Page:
If you have suffered a shoulder trauma or have persistent shoulder pain and believe an AC joint injury could be the cause, a CityPT clinician can help. They will assess your symptoms, perform special tests to assess your condition, and customize a treatment plan so you can regain full shoulder function for the long term.
This guide is intended for informational purposes only. We are not providing legal or medical advice and this guide does not create a provider-patient relationship. Do not rely upon this guide (or any guide) for medical information. Always seek the help of a qualified medical professional who has assessed you and understands your condition.
Kiel J, Taqi M, Kaiser K. Acromioclavicular Joint Injury. [Updated 2022 Sep 24]. In: StatPearls [Internet]. Treasure Island (FL): StatPearls Publishing; 2022 Jan-. Available from: https://www.ncbi.nlm.nih.gov/books/NBK493188/ ↩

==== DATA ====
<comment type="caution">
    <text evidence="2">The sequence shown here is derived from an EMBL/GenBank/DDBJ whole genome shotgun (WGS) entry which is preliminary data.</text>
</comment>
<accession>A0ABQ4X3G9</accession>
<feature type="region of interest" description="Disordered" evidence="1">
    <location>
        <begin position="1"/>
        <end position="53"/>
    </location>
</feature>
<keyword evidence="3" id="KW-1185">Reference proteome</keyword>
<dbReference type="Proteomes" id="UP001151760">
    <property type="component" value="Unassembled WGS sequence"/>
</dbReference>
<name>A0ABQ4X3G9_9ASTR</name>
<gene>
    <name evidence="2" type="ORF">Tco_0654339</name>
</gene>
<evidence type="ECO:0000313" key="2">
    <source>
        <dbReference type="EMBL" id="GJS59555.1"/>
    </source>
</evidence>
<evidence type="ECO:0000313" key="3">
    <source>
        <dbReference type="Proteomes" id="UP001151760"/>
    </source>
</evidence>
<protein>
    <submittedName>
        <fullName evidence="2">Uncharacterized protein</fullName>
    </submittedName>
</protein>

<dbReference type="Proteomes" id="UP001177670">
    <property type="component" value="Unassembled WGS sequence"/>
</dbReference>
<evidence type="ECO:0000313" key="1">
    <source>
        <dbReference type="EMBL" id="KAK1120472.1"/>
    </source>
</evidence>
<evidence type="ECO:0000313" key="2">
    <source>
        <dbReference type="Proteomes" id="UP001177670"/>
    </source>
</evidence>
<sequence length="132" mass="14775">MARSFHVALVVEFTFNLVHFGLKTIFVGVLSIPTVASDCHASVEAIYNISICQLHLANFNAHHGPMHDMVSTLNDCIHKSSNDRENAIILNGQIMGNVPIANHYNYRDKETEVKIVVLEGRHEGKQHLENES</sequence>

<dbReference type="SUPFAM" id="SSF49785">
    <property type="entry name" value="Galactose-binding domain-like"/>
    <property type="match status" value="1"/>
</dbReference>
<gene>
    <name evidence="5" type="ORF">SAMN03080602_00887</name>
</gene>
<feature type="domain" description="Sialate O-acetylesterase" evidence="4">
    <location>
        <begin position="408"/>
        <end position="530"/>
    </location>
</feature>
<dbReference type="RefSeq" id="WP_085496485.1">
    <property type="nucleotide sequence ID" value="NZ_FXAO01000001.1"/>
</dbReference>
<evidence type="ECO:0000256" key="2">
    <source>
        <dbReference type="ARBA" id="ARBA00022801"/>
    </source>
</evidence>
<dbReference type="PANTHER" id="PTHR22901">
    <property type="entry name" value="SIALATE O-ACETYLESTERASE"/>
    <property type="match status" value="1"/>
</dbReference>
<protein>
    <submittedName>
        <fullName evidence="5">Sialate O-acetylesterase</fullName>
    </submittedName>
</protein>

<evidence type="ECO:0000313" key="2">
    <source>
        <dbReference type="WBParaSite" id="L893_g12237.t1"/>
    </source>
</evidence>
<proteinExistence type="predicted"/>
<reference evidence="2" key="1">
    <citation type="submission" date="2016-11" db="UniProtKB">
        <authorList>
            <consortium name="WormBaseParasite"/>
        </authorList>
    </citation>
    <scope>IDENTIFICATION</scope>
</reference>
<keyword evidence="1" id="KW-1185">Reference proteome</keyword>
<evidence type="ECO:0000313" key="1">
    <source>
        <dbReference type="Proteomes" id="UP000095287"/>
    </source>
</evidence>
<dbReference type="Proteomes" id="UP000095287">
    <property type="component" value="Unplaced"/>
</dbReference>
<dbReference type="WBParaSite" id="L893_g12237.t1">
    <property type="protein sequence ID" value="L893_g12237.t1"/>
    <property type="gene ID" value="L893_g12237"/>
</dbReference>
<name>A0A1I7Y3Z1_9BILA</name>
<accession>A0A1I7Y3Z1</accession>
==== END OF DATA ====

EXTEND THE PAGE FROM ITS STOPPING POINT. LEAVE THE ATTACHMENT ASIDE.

Reid D, Polson K, Johnson L, Acromioclavicular Joint Separations Grades I–III A Review of the Literature and Development of Best Practice Guidelines. Sports Med. 2012; 42(8): 681-696. https://www.researchgate.net/publication/229073506_Acromioclavicular_Joint_Separations_Grades_I-III_A_Review_of_the_Literature_and_Development_of_Best_Practice_Guidelines ↩
Johansen JA, Grutter PW, McFarland EG, Petersen SA. Acromioclavicular joint injuries: indications for treatment and treatment options. J Shoulder Elbow Surg. 2011 Mar;20(2 Suppl):S70-82. doi: 10.1016/j.jse.2010.10.030. Epub 2010 Dec 31. PMID: 21195634. https://pubmed.ncbi.nlm.nih.gov/21195634/ ↩
Nissen CW, Chatterjee A. Type III acromioclavicular separation: results of a recent survey on its management. Am J Orthop (Belle Mead NJ). 2007 Feb;36(2):89-93. PMID: 17405638. https://pubmed.ncbi.nlm.nih.gov/17405638/ ↩